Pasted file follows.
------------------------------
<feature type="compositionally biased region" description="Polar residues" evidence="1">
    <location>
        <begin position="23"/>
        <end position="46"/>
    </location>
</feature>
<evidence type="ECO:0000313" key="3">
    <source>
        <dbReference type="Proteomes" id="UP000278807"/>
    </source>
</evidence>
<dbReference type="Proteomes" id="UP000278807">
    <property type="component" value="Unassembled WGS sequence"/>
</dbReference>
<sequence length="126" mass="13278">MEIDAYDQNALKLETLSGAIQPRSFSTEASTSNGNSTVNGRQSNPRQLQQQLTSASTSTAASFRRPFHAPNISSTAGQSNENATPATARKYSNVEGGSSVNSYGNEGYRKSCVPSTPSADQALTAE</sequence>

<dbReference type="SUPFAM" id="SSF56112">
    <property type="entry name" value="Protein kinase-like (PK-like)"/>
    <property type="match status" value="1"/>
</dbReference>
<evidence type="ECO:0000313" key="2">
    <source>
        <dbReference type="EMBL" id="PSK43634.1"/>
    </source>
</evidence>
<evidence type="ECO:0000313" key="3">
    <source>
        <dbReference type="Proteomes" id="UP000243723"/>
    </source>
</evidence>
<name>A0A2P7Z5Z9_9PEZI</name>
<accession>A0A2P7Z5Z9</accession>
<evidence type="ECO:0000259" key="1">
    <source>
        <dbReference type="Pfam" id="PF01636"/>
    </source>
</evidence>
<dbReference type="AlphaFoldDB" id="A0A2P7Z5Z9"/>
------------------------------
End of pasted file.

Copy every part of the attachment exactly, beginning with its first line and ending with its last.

<feature type="compositionally biased region" description="Polar residues" evidence="1">
    <location>
        <begin position="23"/>
        <end position="46"/>
    </location>
</feature>
<evidence type="ECO:0000313" key="3">
    <source>
        <dbReference type="Proteomes" id="UP000278807"/>
    </source>
</evidence>
<dbReference type="Proteomes" id="UP000278807">
    <property type="component" value="Unassembled WGS sequence"/>
</dbReference>
<sequence length="126" mass="13278">MEIDAYDQNALKLETLSGAIQPRSFSTEASTSNGNSTVNGRQSNPRQLQQQLTSASTSTAASFRRPFHAPNISSTAGQSNENATPATARKYSNVEGGSSVNSYGNEGYRKSCVPSTPSADQALTAE</sequence>

<dbReference type="SUPFAM" id="SSF56112">
    <property type="entry name" value="Protein kinase-like (PK-like)"/>
    <property type="match status" value="1"/>
</dbReference>
<evidence type="ECO:0000313" key="2">
    <source>
        <dbReference type="EMBL" id="PSK43634.1"/>
    </source>
</evidence>
<evidence type="ECO:0000313" key="3">
    <source>
        <dbReference type="Proteomes" id="UP000243723"/>
    </source>
</evidence>
<name>A0A2P7Z5Z9_9PEZI</name>
<accession>A0A2P7Z5Z9</accession>
<evidence type="ECO:0000259" key="1">
    <source>
        <dbReference type="Pfam" id="PF01636"/>
    </source>
</evidence>
<dbReference type="AlphaFoldDB" id="A0A2P7Z5Z9"/>